This is a slightly heartier Challah bread recipe with the same great taste. Very easy!! The recipe can be easily cut in half for a medium sized loaf. Sprinkle with oats, poppy seeds, or whatever strikes your fancy.
Mix the yeast and water together in a large bowl, and let stand until a creamy layer forms on top, about 5 minutes. Beat in 3 eggs, sweetener, butter, whole wheat flour, all-purpose flour, and rolled oats. Turn the dough out onto a floured surface, and knead until smooth and elastic, 5 to 10 minutes.
Form the dough into a compact round shape, and place in an oiled bowl. Turn the dough over several times in the bowl to oil the surface of the dough, cover the bowl with a damp cloth, and let rise in a warm area until doubled in size, about 2 hours.
Punch down the dough, and cut into 3 equal-size pieces. Working on a floured surface, roll the dough pieces into ropes about the thickness of your thumb and about 12 inches long. Ropes should be fatter in the middle and thinner at the ends. Pinch 3 ropes together at the top and braid them. Starting with the strand to the right, move it to the left over the middle strand (that strand becomes the new middle strand.) Take the strand farthest to the left, and move it over the new middle strand. Continue braiding, alternating sides each time, until the loaf is braided, and pinch the ends together and fold them underneath for a neat look. Place the braided challah on a baking sheet lined with parchment paper. Cover the loaf with a dry cloth, and let rise in a warm spot until doubled, about 1 hour.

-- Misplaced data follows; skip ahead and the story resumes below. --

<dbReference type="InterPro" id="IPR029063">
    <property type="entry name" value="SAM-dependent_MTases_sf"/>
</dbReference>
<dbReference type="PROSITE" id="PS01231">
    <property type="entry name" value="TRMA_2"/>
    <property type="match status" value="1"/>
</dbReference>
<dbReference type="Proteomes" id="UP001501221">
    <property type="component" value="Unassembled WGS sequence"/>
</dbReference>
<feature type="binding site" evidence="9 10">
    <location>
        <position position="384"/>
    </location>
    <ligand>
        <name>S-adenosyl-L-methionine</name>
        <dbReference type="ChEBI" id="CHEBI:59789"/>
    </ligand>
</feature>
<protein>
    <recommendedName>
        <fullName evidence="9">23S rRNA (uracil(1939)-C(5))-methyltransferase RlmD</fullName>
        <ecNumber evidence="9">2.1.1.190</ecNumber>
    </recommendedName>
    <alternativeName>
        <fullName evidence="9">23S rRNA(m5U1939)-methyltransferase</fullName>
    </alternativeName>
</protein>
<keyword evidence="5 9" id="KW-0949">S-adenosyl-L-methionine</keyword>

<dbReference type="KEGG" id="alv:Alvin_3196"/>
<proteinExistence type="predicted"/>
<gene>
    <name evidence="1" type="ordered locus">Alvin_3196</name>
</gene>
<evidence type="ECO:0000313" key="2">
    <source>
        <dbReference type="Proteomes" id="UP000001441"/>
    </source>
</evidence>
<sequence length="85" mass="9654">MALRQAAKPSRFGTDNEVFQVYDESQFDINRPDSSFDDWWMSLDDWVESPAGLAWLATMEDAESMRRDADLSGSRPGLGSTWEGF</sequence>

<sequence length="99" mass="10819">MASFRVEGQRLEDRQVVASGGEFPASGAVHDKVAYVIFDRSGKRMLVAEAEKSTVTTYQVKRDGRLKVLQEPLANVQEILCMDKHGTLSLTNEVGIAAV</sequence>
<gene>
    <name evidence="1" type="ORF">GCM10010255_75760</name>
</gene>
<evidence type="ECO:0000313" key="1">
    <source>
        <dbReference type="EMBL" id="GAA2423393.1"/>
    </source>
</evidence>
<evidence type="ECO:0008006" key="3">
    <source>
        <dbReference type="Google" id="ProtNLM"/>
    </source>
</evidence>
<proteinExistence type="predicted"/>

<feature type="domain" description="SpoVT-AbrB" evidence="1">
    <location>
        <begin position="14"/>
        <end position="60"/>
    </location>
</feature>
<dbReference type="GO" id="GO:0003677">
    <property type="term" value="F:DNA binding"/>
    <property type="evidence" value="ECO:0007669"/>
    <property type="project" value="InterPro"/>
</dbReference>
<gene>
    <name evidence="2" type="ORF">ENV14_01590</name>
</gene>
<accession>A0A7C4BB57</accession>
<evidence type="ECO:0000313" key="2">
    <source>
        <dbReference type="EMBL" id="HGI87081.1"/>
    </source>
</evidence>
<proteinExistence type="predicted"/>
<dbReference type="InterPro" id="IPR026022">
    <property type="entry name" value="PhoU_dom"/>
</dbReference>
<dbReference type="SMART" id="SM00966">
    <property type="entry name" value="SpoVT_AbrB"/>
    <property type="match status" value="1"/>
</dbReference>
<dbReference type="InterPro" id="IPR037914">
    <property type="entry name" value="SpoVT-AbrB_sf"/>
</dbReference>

Preheat oven to 350 degrees F (175 degrees C).
Brush the loaf with 1 beaten egg, and bake in the preheated oven until golden brown, 30 to 40 minutes. Let cool before slicing.
Per Serving: 252 calories; protein 8g; carbohydrates 33.3g; fat 10.2g; cholesterol 82.3mg; sodium 467.6mg.
The quality of the flour could make a real difference to your bread. Different makers do vary. Great taste or Canadian flours, which are naturally higher in gluten, may give you a better rise than standard dough flours – especially if you’re make wholemeal bread , which not always getting bigger as well as clear bread.
To make this in a dough , add all the menus to your breadmaker and follow the manufacturer’s instructions.
A dough’s first rising can be make in the fridge 24 hours . This slows down the time it takes to rise to double its size, giving it a deeper flavour. It’s also a great limit , as you can start it yesterday , then clear it off the next day.